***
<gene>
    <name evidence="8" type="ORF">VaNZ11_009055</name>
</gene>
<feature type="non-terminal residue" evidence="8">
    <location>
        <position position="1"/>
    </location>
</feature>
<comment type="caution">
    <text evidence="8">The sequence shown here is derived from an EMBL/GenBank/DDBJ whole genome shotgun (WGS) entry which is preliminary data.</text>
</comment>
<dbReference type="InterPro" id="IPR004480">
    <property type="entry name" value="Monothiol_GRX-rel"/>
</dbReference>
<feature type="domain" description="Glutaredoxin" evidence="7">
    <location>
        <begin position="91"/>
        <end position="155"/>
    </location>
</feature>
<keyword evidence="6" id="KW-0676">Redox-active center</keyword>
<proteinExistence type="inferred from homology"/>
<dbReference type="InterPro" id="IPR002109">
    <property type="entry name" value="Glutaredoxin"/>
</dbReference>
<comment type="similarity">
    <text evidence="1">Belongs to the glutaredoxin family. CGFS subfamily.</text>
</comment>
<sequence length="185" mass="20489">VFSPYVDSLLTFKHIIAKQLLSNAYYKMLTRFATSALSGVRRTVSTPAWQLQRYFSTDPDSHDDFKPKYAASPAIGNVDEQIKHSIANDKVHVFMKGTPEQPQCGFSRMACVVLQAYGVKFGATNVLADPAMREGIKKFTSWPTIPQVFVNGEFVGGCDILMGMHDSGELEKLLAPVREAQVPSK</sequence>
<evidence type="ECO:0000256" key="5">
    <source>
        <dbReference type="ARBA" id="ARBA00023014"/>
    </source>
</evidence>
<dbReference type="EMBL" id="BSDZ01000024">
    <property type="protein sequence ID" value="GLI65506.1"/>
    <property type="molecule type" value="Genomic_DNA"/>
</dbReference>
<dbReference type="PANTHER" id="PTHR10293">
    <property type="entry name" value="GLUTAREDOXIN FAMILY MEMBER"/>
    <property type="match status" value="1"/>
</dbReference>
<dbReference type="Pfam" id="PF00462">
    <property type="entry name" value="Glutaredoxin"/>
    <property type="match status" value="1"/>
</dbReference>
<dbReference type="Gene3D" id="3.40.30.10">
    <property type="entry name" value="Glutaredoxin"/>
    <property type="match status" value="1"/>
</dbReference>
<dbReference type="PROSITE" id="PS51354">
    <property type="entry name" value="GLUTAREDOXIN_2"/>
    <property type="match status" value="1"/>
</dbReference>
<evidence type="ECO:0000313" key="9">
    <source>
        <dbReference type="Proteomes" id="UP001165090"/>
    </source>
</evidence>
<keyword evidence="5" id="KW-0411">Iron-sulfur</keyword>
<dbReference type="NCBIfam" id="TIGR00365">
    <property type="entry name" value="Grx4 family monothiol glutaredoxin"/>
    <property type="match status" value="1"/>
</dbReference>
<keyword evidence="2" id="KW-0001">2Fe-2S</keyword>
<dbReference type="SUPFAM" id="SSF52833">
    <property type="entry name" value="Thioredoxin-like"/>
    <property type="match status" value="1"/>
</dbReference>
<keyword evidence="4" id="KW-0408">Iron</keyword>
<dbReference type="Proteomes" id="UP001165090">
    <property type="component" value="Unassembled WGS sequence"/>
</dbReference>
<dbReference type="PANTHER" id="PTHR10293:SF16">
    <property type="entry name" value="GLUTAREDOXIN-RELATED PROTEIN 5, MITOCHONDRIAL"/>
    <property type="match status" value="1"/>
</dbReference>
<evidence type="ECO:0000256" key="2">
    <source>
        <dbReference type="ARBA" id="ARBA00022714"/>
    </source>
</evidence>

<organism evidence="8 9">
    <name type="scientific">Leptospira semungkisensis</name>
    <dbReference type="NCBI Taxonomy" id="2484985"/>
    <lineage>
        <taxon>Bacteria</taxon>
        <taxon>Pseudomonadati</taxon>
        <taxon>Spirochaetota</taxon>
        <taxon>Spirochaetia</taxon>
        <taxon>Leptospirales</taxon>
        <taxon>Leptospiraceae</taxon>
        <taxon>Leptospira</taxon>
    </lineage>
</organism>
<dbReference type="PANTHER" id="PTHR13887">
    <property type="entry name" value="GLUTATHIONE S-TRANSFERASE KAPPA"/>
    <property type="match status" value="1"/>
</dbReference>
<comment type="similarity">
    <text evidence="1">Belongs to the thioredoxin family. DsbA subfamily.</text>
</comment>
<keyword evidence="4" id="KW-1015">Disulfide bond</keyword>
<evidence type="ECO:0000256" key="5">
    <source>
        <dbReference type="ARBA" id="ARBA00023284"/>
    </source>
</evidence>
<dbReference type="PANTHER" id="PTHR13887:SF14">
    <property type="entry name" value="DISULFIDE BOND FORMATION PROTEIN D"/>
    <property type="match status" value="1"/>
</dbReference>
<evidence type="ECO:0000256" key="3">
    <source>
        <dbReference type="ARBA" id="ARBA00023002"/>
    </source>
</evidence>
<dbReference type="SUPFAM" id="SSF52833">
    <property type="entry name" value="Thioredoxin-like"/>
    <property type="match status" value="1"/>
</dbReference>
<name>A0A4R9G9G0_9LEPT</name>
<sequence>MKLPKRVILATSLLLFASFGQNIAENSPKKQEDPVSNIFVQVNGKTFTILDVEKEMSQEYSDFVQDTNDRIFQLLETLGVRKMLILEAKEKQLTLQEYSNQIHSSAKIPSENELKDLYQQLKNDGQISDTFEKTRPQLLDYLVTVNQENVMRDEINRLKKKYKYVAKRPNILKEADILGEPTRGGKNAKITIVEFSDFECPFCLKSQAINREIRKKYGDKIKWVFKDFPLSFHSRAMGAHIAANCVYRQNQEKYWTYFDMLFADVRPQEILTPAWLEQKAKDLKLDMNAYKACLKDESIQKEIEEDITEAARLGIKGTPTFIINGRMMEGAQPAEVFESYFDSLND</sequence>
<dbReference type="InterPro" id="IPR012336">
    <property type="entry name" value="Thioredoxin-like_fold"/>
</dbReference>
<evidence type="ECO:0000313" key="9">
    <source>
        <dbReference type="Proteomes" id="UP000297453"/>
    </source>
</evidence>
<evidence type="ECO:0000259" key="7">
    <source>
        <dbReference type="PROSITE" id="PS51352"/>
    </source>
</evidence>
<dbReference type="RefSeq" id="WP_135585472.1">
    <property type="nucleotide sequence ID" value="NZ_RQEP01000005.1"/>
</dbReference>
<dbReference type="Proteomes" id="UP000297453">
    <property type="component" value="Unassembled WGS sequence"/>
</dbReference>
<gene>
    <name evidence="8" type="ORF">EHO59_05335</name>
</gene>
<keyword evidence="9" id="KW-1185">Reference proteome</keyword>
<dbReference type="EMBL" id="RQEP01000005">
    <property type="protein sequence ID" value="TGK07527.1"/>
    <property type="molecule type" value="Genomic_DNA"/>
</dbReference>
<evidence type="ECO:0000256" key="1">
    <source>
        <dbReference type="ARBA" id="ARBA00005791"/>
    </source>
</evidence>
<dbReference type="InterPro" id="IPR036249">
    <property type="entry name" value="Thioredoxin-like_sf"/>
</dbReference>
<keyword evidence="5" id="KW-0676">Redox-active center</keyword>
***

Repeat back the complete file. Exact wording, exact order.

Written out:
<gene>
    <name evidence="8" type="ORF">VaNZ11_009055</name>
</gene>
<feature type="non-terminal residue" evidence="8">
    <location>
        <position position="1"/>
    </location>
</feature>
<comment type="caution">
    <text evidence="8">The sequence shown here is derived from an EMBL/GenBank/DDBJ whole genome shotgun (WGS) entry which is preliminary data.</text>
</comment>
<dbReference type="InterPro" id="IPR004480">
    <property type="entry name" value="Monothiol_GRX-rel"/>
</dbReference>
<feature type="domain" description="Glutaredoxin" evidence="7">
    <location>
        <begin position="91"/>
        <end position="155"/>
    </location>
</feature>
<keyword evidence="6" id="KW-0676">Redox-active center</keyword>
<proteinExistence type="inferred from homology"/>
<dbReference type="InterPro" id="IPR002109">
    <property type="entry name" value="Glutaredoxin"/>
</dbReference>
<comment type="similarity">
    <text evidence="1">Belongs to the glutaredoxin family. CGFS subfamily.</text>
</comment>
<sequence length="185" mass="20489">VFSPYVDSLLTFKHIIAKQLLSNAYYKMLTRFATSALSGVRRTVSTPAWQLQRYFSTDPDSHDDFKPKYAASPAIGNVDEQIKHSIANDKVHVFMKGTPEQPQCGFSRMACVVLQAYGVKFGATNVLADPAMREGIKKFTSWPTIPQVFVNGEFVGGCDILMGMHDSGELEKLLAPVREAQVPSK</sequence>
<evidence type="ECO:0000256" key="5">
    <source>
        <dbReference type="ARBA" id="ARBA00023014"/>
    </source>
</evidence>
<dbReference type="EMBL" id="BSDZ01000024">
    <property type="protein sequence ID" value="GLI65506.1"/>
    <property type="molecule type" value="Genomic_DNA"/>
</dbReference>
<dbReference type="PANTHER" id="PTHR10293">
    <property type="entry name" value="GLUTAREDOXIN FAMILY MEMBER"/>
    <property type="match status" value="1"/>
</dbReference>
<dbReference type="Pfam" id="PF00462">
    <property type="entry name" value="Glutaredoxin"/>
    <property type="match status" value="1"/>
</dbReference>
<dbReference type="Gene3D" id="3.40.30.10">
    <property type="entry name" value="Glutaredoxin"/>
    <property type="match status" value="1"/>
</dbReference>
<dbReference type="PROSITE" id="PS51354">
    <property type="entry name" value="GLUTAREDOXIN_2"/>
    <property type="match status" value="1"/>
</dbReference>
<evidence type="ECO:0000313" key="9">
    <source>
        <dbReference type="Proteomes" id="UP001165090"/>
    </source>
</evidence>
<keyword evidence="5" id="KW-0411">Iron-sulfur</keyword>
<dbReference type="NCBIfam" id="TIGR00365">
    <property type="entry name" value="Grx4 family monothiol glutaredoxin"/>
    <property type="match status" value="1"/>
</dbReference>
<keyword evidence="2" id="KW-0001">2Fe-2S</keyword>
<dbReference type="SUPFAM" id="SSF52833">
    <property type="entry name" value="Thioredoxin-like"/>
    <property type="match status" value="1"/>
</dbReference>
<keyword evidence="4" id="KW-0408">Iron</keyword>
<dbReference type="Proteomes" id="UP001165090">
    <property type="component" value="Unassembled WGS sequence"/>
</dbReference>
<dbReference type="PANTHER" id="PTHR10293:SF16">
    <property type="entry name" value="GLUTAREDOXIN-RELATED PROTEIN 5, MITOCHONDRIAL"/>
    <property type="match status" value="1"/>
</dbReference>
<evidence type="ECO:0000256" key="2">
    <source>
        <dbReference type="ARBA" id="ARBA00022714"/>
    </source>
</evidence>

<organism evidence="8 9">
    <name type="scientific">Leptospira semungkisensis</name>
    <dbReference type="NCBI Taxonomy" id="2484985"/>
    <lineage>
        <taxon>Bacteria</taxon>
        <taxon>Pseudomonadati</taxon>
        <taxon>Spirochaetota</taxon>
        <taxon>Spirochaetia</taxon>
        <taxon>Leptospirales</taxon>
        <taxon>Leptospiraceae</taxon>
        <taxon>Leptospira</taxon>
    </lineage>
</organism>
<dbReference type="PANTHER" id="PTHR13887">
    <property type="entry name" value="GLUTATHIONE S-TRANSFERASE KAPPA"/>
    <property type="match status" value="1"/>
</dbReference>
<comment type="similarity">
    <text evidence="1">Belongs to the thioredoxin family. DsbA subfamily.</text>
</comment>
<keyword evidence="4" id="KW-1015">Disulfide bond</keyword>
<evidence type="ECO:0000256" key="5">
    <source>
        <dbReference type="ARBA" id="ARBA00023284"/>
    </source>
</evidence>
<dbReference type="PANTHER" id="PTHR13887:SF14">
    <property type="entry name" value="DISULFIDE BOND FORMATION PROTEIN D"/>
    <property type="match status" value="1"/>
</dbReference>
<evidence type="ECO:0000256" key="3">
    <source>
        <dbReference type="ARBA" id="ARBA00023002"/>
    </source>
</evidence>
<dbReference type="SUPFAM" id="SSF52833">
    <property type="entry name" value="Thioredoxin-like"/>
    <property type="match status" value="1"/>
</dbReference>
<name>A0A4R9G9G0_9LEPT</name>
<sequence>MKLPKRVILATSLLLFASFGQNIAENSPKKQEDPVSNIFVQVNGKTFTILDVEKEMSQEYSDFVQDTNDRIFQLLETLGVRKMLILEAKEKQLTLQEYSNQIHSSAKIPSENELKDLYQQLKNDGQISDTFEKTRPQLLDYLVTVNQENVMRDEINRLKKKYKYVAKRPNILKEADILGEPTRGGKNAKITIVEFSDFECPFCLKSQAINREIRKKYGDKIKWVFKDFPLSFHSRAMGAHIAANCVYRQNQEKYWTYFDMLFADVRPQEILTPAWLEQKAKDLKLDMNAYKACLKDESIQKEIEEDITEAARLGIKGTPTFIINGRMMEGAQPAEVFESYFDSLND</sequence>
<dbReference type="InterPro" id="IPR012336">
    <property type="entry name" value="Thioredoxin-like_fold"/>
</dbReference>
<evidence type="ECO:0000313" key="9">
    <source>
        <dbReference type="Proteomes" id="UP000297453"/>
    </source>
</evidence>
<evidence type="ECO:0000259" key="7">
    <source>
        <dbReference type="PROSITE" id="PS51352"/>
    </source>
</evidence>
<dbReference type="RefSeq" id="WP_135585472.1">
    <property type="nucleotide sequence ID" value="NZ_RQEP01000005.1"/>
</dbReference>
<dbReference type="Proteomes" id="UP000297453">
    <property type="component" value="Unassembled WGS sequence"/>
</dbReference>
<gene>
    <name evidence="8" type="ORF">EHO59_05335</name>
</gene>
<keyword evidence="9" id="KW-1185">Reference proteome</keyword>
<dbReference type="EMBL" id="RQEP01000005">
    <property type="protein sequence ID" value="TGK07527.1"/>
    <property type="molecule type" value="Genomic_DNA"/>
</dbReference>
<evidence type="ECO:0000256" key="1">
    <source>
        <dbReference type="ARBA" id="ARBA00005791"/>
    </source>
</evidence>
<dbReference type="InterPro" id="IPR036249">
    <property type="entry name" value="Thioredoxin-like_sf"/>
</dbReference>
<keyword evidence="5" id="KW-0676">Redox-active center</keyword>